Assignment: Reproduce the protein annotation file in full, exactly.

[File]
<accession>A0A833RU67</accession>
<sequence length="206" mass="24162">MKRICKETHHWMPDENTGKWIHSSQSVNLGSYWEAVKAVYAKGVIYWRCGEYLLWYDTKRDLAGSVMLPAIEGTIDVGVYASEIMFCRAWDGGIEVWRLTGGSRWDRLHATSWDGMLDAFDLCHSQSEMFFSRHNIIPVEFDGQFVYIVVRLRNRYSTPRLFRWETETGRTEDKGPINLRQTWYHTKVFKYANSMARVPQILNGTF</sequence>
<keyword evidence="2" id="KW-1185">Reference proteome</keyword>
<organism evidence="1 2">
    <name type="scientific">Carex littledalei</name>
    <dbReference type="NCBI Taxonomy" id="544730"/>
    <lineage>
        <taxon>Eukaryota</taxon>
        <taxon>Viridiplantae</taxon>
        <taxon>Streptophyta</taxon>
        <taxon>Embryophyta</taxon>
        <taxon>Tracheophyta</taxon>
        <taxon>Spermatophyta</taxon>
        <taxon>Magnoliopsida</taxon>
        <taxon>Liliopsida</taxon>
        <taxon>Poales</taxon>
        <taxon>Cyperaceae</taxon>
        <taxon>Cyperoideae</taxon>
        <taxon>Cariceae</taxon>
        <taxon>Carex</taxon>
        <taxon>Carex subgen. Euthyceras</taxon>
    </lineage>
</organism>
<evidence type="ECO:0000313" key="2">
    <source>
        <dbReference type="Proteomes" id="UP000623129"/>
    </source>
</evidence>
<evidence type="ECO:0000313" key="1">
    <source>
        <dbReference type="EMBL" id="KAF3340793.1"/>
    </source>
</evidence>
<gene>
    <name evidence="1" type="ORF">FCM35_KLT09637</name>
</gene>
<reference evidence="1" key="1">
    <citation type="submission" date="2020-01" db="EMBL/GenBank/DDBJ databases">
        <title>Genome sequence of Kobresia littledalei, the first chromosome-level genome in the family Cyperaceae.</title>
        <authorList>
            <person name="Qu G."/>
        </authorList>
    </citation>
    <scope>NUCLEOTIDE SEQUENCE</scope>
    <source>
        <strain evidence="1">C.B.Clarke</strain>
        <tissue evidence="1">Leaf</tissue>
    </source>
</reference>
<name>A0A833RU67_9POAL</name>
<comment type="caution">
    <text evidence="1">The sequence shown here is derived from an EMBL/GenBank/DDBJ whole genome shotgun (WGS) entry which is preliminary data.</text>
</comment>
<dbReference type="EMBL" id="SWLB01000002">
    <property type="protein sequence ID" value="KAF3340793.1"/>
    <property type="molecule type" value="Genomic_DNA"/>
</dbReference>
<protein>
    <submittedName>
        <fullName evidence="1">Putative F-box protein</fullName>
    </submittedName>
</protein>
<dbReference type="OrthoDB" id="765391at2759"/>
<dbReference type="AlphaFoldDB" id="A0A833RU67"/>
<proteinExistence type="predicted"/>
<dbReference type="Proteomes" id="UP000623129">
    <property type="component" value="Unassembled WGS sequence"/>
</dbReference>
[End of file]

<accession>A0A833RU67</accession>
<sequence length="206" mass="24162">MKRICKETHHWMPDENTGKWIHSSQSVNLGSYWEAVKAVYAKGVIYWRCGEYLLWYDTKRDLAGSVMLPAIEGTIDVGVYASEIMFCRAWDGGIEVWRLTGGSRWDRLHATSWDGMLDAFDLCHSQSEMFFSRHNIIPVEFDGQFVYIVVRLRNRYSTPRLFRWETETGRTEDKGPINLRQTWYHTKVFKYANSMARVPQILNGTF</sequence>
<keyword evidence="2" id="KW-1185">Reference proteome</keyword>
<organism evidence="1 2">
    <name type="scientific">Carex littledalei</name>
    <dbReference type="NCBI Taxonomy" id="544730"/>
    <lineage>
        <taxon>Eukaryota</taxon>
        <taxon>Viridiplantae</taxon>
        <taxon>Streptophyta</taxon>
        <taxon>Embryophyta</taxon>
        <taxon>Tracheophyta</taxon>
        <taxon>Spermatophyta</taxon>
        <taxon>Magnoliopsida</taxon>
        <taxon>Liliopsida</taxon>
        <taxon>Poales</taxon>
        <taxon>Cyperaceae</taxon>
        <taxon>Cyperoideae</taxon>
        <taxon>Cariceae</taxon>
        <taxon>Carex</taxon>
        <taxon>Carex subgen. Euthyceras</taxon>
    </lineage>
</organism>
<evidence type="ECO:0000313" key="2">
    <source>
        <dbReference type="Proteomes" id="UP000623129"/>
    </source>
</evidence>
<evidence type="ECO:0000313" key="1">
    <source>
        <dbReference type="EMBL" id="KAF3340793.1"/>
    </source>
</evidence>
<gene>
    <name evidence="1" type="ORF">FCM35_KLT09637</name>
</gene>
<reference evidence="1" key="1">
    <citation type="submission" date="2020-01" db="EMBL/GenBank/DDBJ databases">
        <title>Genome sequence of Kobresia littledalei, the first chromosome-level genome in the family Cyperaceae.</title>
        <authorList>
            <person name="Qu G."/>
        </authorList>
    </citation>
    <scope>NUCLEOTIDE SEQUENCE</scope>
    <source>
        <strain evidence="1">C.B.Clarke</strain>
        <tissue evidence="1">Leaf</tissue>
    </source>
</reference>
<name>A0A833RU67_9POAL</name>
<comment type="caution">
    <text evidence="1">The sequence shown here is derived from an EMBL/GenBank/DDBJ whole genome shotgun (WGS) entry which is preliminary data.</text>
</comment>
<dbReference type="EMBL" id="SWLB01000002">
    <property type="protein sequence ID" value="KAF3340793.1"/>
    <property type="molecule type" value="Genomic_DNA"/>
</dbReference>
<protein>
    <submittedName>
        <fullName evidence="1">Putative F-box protein</fullName>
    </submittedName>
</protein>
<dbReference type="OrthoDB" id="765391at2759"/>
<dbReference type="AlphaFoldDB" id="A0A833RU67"/>
<proteinExistence type="predicted"/>
<dbReference type="Proteomes" id="UP000623129">
    <property type="component" value="Unassembled WGS sequence"/>
</dbReference>